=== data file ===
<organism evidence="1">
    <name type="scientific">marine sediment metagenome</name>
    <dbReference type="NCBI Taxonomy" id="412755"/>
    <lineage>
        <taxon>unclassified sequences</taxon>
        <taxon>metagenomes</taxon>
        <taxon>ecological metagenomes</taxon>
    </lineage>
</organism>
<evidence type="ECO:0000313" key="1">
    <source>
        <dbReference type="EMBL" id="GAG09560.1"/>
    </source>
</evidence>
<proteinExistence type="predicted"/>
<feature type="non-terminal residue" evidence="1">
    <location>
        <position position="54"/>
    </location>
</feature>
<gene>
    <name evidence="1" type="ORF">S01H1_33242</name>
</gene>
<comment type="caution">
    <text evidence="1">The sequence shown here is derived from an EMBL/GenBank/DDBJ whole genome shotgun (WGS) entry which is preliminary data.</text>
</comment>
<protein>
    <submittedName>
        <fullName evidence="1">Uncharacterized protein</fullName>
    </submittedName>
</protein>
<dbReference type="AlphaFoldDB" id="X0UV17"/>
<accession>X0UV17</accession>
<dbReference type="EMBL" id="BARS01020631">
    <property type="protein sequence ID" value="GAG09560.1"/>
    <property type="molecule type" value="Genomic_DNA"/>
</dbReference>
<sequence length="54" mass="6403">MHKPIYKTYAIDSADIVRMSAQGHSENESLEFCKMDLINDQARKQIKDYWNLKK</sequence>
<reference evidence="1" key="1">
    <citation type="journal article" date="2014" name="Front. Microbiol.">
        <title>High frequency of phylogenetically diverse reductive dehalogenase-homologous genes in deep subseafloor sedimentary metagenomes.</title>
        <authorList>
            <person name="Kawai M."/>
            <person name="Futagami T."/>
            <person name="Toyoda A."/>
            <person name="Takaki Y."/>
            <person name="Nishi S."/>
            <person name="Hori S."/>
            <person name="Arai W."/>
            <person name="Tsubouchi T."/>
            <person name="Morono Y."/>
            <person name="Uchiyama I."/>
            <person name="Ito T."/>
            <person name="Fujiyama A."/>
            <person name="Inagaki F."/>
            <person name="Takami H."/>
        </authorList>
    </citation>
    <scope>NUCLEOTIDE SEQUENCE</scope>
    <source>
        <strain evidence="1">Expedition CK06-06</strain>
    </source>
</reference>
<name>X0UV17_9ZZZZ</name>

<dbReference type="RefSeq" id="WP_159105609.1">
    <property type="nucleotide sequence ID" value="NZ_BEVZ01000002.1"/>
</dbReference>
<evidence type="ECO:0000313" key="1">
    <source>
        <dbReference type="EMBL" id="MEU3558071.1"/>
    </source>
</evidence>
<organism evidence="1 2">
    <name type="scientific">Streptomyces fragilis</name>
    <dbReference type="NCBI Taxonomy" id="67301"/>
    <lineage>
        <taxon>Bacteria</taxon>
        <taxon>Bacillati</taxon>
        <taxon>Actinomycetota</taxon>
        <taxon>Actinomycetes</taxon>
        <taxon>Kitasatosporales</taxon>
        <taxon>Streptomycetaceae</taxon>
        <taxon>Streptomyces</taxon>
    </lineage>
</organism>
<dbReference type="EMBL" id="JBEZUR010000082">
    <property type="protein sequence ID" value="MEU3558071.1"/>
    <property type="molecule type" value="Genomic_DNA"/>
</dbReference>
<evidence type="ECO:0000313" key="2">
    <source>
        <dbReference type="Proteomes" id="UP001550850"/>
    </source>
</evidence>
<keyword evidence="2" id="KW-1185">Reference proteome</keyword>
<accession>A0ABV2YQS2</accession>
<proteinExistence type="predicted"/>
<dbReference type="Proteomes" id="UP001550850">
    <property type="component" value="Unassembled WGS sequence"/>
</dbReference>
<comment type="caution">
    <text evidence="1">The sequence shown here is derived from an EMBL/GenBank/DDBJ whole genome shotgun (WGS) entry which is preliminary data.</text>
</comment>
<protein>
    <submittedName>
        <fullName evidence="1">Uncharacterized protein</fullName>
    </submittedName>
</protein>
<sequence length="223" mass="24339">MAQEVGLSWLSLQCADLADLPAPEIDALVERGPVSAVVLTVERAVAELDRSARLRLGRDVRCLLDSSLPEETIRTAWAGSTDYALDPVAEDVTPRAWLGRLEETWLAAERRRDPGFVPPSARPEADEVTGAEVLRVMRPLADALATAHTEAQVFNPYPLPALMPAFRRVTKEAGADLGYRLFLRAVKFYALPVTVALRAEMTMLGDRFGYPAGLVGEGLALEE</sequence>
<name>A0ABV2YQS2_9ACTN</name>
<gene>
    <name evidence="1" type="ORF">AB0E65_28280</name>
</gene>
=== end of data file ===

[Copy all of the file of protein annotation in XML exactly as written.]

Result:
<organism evidence="1">
    <name type="scientific">marine sediment metagenome</name>
    <dbReference type="NCBI Taxonomy" id="412755"/>
    <lineage>
        <taxon>unclassified sequences</taxon>
        <taxon>metagenomes</taxon>
        <taxon>ecological metagenomes</taxon>
    </lineage>
</organism>
<evidence type="ECO:0000313" key="1">
    <source>
        <dbReference type="EMBL" id="GAG09560.1"/>
    </source>
</evidence>
<proteinExistence type="predicted"/>
<feature type="non-terminal residue" evidence="1">
    <location>
        <position position="54"/>
    </location>
</feature>
<gene>
    <name evidence="1" type="ORF">S01H1_33242</name>
</gene>
<comment type="caution">
    <text evidence="1">The sequence shown here is derived from an EMBL/GenBank/DDBJ whole genome shotgun (WGS) entry which is preliminary data.</text>
</comment>
<protein>
    <submittedName>
        <fullName evidence="1">Uncharacterized protein</fullName>
    </submittedName>
</protein>
<dbReference type="AlphaFoldDB" id="X0UV17"/>
<accession>X0UV17</accession>
<dbReference type="EMBL" id="BARS01020631">
    <property type="protein sequence ID" value="GAG09560.1"/>
    <property type="molecule type" value="Genomic_DNA"/>
</dbReference>
<sequence length="54" mass="6403">MHKPIYKTYAIDSADIVRMSAQGHSENESLEFCKMDLINDQARKQIKDYWNLKK</sequence>
<reference evidence="1" key="1">
    <citation type="journal article" date="2014" name="Front. Microbiol.">
        <title>High frequency of phylogenetically diverse reductive dehalogenase-homologous genes in deep subseafloor sedimentary metagenomes.</title>
        <authorList>
            <person name="Kawai M."/>
            <person name="Futagami T."/>
            <person name="Toyoda A."/>
            <person name="Takaki Y."/>
            <person name="Nishi S."/>
            <person name="Hori S."/>
            <person name="Arai W."/>
            <person name="Tsubouchi T."/>
            <person name="Morono Y."/>
            <person name="Uchiyama I."/>
            <person name="Ito T."/>
            <person name="Fujiyama A."/>
            <person name="Inagaki F."/>
            <person name="Takami H."/>
        </authorList>
    </citation>
    <scope>NUCLEOTIDE SEQUENCE</scope>
    <source>
        <strain evidence="1">Expedition CK06-06</strain>
    </source>
</reference>
<name>X0UV17_9ZZZZ</name>

<dbReference type="RefSeq" id="WP_159105609.1">
    <property type="nucleotide sequence ID" value="NZ_BEVZ01000002.1"/>
</dbReference>
<evidence type="ECO:0000313" key="1">
    <source>
        <dbReference type="EMBL" id="MEU3558071.1"/>
    </source>
</evidence>
<organism evidence="1 2">
    <name type="scientific">Streptomyces fragilis</name>
    <dbReference type="NCBI Taxonomy" id="67301"/>
    <lineage>
        <taxon>Bacteria</taxon>
        <taxon>Bacillati</taxon>
        <taxon>Actinomycetota</taxon>
        <taxon>Actinomycetes</taxon>
        <taxon>Kitasatosporales</taxon>
        <taxon>Streptomycetaceae</taxon>
        <taxon>Streptomyces</taxon>
    </lineage>
</organism>
<dbReference type="EMBL" id="JBEZUR010000082">
    <property type="protein sequence ID" value="MEU3558071.1"/>
    <property type="molecule type" value="Genomic_DNA"/>
</dbReference>
<evidence type="ECO:0000313" key="2">
    <source>
        <dbReference type="Proteomes" id="UP001550850"/>
    </source>
</evidence>
<keyword evidence="2" id="KW-1185">Reference proteome</keyword>
<accession>A0ABV2YQS2</accession>
<proteinExistence type="predicted"/>
<dbReference type="Proteomes" id="UP001550850">
    <property type="component" value="Unassembled WGS sequence"/>
</dbReference>
<comment type="caution">
    <text evidence="1">The sequence shown here is derived from an EMBL/GenBank/DDBJ whole genome shotgun (WGS) entry which is preliminary data.</text>
</comment>
<protein>
    <submittedName>
        <fullName evidence="1">Uncharacterized protein</fullName>
    </submittedName>
</protein>
<sequence length="223" mass="24339">MAQEVGLSWLSLQCADLADLPAPEIDALVERGPVSAVVLTVERAVAELDRSARLRLGRDVRCLLDSSLPEETIRTAWAGSTDYALDPVAEDVTPRAWLGRLEETWLAAERRRDPGFVPPSARPEADEVTGAEVLRVMRPLADALATAHTEAQVFNPYPLPALMPAFRRVTKEAGADLGYRLFLRAVKFYALPVTVALRAEMTMLGDRFGYPAGLVGEGLALEE</sequence>
<name>A0ABV2YQS2_9ACTN</name>
<gene>
    <name evidence="1" type="ORF">AB0E65_28280</name>
</gene>